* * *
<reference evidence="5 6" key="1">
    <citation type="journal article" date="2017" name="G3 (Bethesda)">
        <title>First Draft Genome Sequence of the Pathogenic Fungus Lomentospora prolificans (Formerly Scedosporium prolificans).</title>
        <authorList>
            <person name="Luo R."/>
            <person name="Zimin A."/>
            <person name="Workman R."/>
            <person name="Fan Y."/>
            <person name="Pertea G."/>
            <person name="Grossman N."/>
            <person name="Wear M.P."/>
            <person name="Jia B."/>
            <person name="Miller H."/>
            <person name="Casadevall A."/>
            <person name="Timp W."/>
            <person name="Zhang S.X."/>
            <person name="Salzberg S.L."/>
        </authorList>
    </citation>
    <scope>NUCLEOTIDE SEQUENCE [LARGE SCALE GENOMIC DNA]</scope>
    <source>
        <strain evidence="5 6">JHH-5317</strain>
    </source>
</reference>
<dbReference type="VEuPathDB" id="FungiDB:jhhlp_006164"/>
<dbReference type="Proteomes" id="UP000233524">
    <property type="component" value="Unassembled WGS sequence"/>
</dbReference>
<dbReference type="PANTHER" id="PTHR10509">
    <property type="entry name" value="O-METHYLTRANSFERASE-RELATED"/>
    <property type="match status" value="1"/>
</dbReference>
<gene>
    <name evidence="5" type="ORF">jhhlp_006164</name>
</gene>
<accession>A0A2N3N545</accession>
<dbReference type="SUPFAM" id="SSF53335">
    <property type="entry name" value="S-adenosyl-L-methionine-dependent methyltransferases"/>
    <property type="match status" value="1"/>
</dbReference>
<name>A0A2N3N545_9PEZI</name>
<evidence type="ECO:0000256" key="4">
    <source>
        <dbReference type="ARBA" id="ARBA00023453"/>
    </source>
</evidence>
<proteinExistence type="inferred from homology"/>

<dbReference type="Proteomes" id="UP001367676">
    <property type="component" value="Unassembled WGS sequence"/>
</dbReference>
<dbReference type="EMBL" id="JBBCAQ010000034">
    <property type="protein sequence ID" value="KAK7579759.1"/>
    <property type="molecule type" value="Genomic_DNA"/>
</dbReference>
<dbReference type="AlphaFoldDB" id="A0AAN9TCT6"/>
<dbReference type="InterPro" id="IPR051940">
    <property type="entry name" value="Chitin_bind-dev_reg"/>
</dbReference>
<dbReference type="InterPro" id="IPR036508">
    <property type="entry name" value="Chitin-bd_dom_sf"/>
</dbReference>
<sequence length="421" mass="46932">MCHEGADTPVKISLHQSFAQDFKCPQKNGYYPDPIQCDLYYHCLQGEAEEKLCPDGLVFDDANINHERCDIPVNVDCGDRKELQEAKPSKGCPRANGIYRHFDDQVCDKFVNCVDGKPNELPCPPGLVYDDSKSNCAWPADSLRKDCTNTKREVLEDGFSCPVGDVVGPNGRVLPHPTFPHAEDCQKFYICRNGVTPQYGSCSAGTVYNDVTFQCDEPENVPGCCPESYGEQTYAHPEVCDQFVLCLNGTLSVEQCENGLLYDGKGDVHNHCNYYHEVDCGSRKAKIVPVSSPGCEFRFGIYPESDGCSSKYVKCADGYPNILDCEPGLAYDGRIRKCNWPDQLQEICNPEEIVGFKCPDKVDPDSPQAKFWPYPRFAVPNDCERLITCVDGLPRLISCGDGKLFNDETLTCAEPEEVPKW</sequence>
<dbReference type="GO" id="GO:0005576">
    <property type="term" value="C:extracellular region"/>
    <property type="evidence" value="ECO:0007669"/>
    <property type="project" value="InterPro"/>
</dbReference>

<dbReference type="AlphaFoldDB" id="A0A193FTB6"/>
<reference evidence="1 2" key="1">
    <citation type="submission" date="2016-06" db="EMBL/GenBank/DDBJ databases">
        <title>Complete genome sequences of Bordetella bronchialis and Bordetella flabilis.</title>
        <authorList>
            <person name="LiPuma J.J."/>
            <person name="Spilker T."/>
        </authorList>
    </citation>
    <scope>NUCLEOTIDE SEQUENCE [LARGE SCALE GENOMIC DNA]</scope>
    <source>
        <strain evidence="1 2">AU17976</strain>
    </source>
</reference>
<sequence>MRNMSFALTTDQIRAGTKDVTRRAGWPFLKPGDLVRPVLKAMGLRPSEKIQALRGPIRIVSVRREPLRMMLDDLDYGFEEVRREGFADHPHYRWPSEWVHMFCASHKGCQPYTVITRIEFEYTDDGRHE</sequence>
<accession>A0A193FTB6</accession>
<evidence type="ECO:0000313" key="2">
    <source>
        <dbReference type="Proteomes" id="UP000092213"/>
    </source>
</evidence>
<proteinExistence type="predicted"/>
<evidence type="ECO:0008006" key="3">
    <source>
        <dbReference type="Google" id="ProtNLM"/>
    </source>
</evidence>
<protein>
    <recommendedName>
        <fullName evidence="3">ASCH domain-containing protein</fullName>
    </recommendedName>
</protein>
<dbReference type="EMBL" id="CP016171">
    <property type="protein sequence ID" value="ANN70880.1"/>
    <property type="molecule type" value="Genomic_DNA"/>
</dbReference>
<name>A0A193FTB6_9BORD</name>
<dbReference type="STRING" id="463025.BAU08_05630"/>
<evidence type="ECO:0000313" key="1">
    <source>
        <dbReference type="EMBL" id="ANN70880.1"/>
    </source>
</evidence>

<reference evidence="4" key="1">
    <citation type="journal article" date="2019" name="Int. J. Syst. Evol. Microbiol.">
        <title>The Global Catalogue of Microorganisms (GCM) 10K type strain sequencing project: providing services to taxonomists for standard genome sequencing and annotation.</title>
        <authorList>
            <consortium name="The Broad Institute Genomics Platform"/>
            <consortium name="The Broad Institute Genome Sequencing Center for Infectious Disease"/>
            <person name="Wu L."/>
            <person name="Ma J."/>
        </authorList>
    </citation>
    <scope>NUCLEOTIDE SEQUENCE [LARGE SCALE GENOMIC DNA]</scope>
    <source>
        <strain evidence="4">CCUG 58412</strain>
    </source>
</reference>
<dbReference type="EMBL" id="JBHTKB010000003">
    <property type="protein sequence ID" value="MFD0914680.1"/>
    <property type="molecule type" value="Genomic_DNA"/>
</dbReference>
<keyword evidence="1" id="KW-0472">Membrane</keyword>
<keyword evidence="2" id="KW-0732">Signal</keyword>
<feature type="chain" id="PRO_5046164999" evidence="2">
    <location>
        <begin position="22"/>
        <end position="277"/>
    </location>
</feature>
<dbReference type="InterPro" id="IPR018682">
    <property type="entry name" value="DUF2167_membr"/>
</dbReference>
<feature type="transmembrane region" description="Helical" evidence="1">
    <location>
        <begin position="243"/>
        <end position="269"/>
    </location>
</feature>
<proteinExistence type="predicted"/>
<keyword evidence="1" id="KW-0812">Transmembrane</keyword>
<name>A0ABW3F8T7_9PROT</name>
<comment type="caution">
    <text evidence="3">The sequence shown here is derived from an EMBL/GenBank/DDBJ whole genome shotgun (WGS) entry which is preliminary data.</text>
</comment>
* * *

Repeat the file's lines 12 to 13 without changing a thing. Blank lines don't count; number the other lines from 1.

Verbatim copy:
            <person name="Jia B."/>
            <person name="Miller H."/>